Raised by hippies on a small farm in a remote region of North Dakota, Ana Egge reflected on the ways of the world from a viewpoint of isolation and introspect. Her music reflects those wide-eyed sentiments and the wonders it embraced. Honesty is instilled in her music, and after some eight albums to date, she’s become a source of serenity in both sound and suggestion. That’s especially true on her newest release, White Tiger, ten songs that reflect that sublime sense of wonder and wanderlust. It’s an exquisite album in every sense, radiating warmth and serenity with her usual hushed reverence. Many of the songs rarely rise above a whisper, but given that each is imbued with such carefully nurtured tenderness and sentiment, they still manage to catch the ear even on first encounter. Credit Egge with capturing attention in a noisy world of cacophony and turmoil, and still emerging well above the fray. White Tiger resonates not with a roar, but with quiet contemplation.

Essex Green is a pop/folk combo of considerable merit, although their recent hiatus left fans wondering about a possible return. Happily then, Hardly Electronic provides the happy happenstance their devotees were hoping for. All upbeat, giddy melodies, the Essex essentials are still intact in the combined vocals of Sasha Green, Jeff Baron and Christopher Ziter, as well as through the uptempo tunes they deliver along the way. Both sweetly sublime and flush with undiminished exuberance, the 14 tunes that make up the new album ring with a distinctly ‘60s sensibility that recalls an era when innocence and enthusiasm found equal standing. Every offering here provides a sense of sheer joy, an uplifting attitude undiminished by the test of time. As a mood-changer, it can take its listeners from grumpy to good, while providing a wonderful additive a day that demands a lift from lethargy or merely some extra exhilaration. Hardly Electronic is hardly worth missing.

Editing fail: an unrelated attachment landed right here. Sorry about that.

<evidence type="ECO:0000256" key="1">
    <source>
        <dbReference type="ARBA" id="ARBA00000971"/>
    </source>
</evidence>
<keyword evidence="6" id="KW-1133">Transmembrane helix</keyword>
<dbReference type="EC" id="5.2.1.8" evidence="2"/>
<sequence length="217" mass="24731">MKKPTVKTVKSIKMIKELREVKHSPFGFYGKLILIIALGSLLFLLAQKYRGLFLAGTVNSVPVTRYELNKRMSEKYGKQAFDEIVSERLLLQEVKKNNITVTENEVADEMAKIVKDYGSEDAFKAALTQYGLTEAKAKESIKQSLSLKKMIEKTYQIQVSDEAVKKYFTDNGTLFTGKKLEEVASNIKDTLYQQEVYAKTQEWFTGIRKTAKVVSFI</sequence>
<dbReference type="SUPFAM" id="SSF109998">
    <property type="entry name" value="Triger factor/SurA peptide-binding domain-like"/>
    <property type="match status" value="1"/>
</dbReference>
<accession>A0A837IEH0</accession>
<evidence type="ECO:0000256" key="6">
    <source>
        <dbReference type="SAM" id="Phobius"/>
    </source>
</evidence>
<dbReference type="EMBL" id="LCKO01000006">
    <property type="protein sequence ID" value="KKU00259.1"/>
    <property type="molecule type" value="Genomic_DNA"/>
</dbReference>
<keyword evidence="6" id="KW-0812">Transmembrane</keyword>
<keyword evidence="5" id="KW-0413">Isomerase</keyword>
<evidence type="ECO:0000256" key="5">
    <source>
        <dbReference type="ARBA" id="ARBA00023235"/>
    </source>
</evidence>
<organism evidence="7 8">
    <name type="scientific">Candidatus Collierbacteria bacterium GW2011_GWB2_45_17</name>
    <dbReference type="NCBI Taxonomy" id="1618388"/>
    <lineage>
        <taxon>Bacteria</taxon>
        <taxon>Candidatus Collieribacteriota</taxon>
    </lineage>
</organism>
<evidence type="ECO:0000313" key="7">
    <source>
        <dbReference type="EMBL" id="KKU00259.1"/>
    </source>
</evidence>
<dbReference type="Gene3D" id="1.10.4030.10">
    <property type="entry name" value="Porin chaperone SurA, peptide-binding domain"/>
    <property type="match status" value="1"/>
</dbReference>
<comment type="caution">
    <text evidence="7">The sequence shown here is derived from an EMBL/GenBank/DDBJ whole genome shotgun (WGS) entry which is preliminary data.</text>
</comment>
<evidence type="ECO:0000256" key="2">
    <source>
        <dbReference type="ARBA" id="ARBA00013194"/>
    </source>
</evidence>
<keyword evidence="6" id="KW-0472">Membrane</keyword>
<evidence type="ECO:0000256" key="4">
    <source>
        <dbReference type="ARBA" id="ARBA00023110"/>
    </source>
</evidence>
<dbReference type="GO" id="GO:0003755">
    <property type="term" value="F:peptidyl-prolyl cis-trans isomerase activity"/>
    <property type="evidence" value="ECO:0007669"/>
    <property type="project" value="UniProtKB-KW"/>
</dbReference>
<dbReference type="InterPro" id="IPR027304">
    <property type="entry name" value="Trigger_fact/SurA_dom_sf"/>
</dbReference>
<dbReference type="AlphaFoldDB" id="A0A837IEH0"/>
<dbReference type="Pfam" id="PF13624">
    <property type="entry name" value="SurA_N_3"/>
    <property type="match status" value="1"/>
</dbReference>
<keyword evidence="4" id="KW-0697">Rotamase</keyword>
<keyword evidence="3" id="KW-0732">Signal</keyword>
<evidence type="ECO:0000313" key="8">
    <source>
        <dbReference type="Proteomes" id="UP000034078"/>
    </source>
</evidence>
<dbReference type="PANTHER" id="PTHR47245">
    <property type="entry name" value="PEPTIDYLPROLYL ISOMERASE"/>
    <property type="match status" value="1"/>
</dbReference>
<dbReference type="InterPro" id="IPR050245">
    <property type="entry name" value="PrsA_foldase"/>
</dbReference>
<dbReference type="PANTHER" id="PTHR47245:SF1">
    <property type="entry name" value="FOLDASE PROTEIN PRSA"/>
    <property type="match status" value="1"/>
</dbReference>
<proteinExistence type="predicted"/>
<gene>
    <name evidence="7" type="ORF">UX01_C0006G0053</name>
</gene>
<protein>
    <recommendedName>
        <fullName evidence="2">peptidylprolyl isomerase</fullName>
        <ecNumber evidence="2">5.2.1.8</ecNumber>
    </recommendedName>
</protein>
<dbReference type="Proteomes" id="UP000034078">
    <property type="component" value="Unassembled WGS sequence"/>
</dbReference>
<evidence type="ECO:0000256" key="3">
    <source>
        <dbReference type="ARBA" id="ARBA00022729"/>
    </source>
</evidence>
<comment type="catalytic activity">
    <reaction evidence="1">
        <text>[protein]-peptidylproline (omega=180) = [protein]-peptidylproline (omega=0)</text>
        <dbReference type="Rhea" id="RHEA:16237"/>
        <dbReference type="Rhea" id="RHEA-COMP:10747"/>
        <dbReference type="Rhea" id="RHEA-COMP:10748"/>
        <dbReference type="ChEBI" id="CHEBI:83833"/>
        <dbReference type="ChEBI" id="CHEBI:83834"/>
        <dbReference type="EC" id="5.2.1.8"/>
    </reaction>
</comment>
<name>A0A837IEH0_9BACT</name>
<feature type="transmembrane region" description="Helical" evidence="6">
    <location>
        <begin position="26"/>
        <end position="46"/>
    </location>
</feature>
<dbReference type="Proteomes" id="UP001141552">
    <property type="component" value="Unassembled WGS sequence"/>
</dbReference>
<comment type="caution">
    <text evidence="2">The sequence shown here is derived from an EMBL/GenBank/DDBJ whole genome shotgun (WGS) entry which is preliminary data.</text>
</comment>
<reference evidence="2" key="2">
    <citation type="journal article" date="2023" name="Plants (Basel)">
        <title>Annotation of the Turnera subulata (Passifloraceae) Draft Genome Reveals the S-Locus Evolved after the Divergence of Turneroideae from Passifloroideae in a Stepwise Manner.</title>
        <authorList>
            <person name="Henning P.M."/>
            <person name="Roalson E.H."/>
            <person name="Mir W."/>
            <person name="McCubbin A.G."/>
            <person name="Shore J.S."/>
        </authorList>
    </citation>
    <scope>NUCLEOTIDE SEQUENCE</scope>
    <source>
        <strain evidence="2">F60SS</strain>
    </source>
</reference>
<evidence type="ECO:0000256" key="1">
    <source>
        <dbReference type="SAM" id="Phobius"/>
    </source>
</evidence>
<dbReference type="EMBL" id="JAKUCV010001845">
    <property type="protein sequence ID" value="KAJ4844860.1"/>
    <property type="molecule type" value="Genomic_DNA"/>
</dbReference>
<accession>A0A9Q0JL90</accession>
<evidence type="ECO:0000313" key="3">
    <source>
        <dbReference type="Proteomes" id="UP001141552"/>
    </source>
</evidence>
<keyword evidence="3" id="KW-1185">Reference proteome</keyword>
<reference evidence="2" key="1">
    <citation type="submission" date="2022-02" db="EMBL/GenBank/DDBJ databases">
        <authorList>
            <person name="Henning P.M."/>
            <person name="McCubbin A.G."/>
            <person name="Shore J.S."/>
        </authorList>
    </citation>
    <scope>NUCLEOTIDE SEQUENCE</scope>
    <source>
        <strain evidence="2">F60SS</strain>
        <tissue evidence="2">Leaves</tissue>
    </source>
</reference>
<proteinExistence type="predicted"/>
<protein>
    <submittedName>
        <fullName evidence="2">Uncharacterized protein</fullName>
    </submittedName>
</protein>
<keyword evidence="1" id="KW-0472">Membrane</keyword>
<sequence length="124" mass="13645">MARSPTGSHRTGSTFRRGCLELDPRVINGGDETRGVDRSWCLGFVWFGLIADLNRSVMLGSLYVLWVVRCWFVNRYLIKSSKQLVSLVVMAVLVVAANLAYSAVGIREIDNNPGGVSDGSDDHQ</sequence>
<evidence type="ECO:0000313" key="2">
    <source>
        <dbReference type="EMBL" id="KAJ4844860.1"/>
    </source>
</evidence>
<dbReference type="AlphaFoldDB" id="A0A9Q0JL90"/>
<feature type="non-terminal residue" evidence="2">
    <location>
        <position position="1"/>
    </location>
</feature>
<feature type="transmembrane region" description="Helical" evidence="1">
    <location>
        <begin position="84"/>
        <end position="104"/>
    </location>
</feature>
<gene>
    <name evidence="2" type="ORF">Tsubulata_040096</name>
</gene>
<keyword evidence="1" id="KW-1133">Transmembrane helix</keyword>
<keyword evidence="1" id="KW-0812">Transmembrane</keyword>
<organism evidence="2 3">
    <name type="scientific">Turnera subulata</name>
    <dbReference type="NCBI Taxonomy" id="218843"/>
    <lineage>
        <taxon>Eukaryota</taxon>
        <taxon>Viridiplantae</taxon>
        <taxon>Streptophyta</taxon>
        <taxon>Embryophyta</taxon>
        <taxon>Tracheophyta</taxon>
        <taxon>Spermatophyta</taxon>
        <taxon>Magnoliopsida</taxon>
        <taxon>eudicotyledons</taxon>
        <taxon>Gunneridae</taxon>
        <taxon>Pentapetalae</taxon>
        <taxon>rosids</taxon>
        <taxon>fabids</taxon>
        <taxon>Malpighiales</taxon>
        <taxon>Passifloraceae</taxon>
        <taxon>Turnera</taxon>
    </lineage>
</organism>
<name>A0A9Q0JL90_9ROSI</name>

Gene Turonis, A.K.A. Gene D. Plumber, is an ideal example of a man who has toiled by day to make a living, but maintained his passion for making music at night. Somehow he succeeded at doing both. At age 72, this plumber turned troubadour is finally expressing his true inner self through his debut album, a jaunty and carefree collection cheekily title All the Pretty Girls. A combination of Plumber’s originals and a choice selection of archival covers, he sings with a weathered vocal that betrays a lifetime of anecdotes and observations. It’s a style he jokingly refers to as “swinging honkytonk-a-billy.” Hints of Willie Nelson and John Prine filter into his stylistic set-up, but even so, Plumber’s carefree sense of humor allows him to stand apart. Covers of songs by George Jones, Steve Fromholz, Clarence Gatemouth Brown and Chris Kenner, the latter being the rock and roll standard “I Like It Like That,” reference his roots. Granted, Plumber’s turn of a wrench makes this an unusual tale, but the man’s enjoyment is obvious, making this unlikely debut a musical delight all round.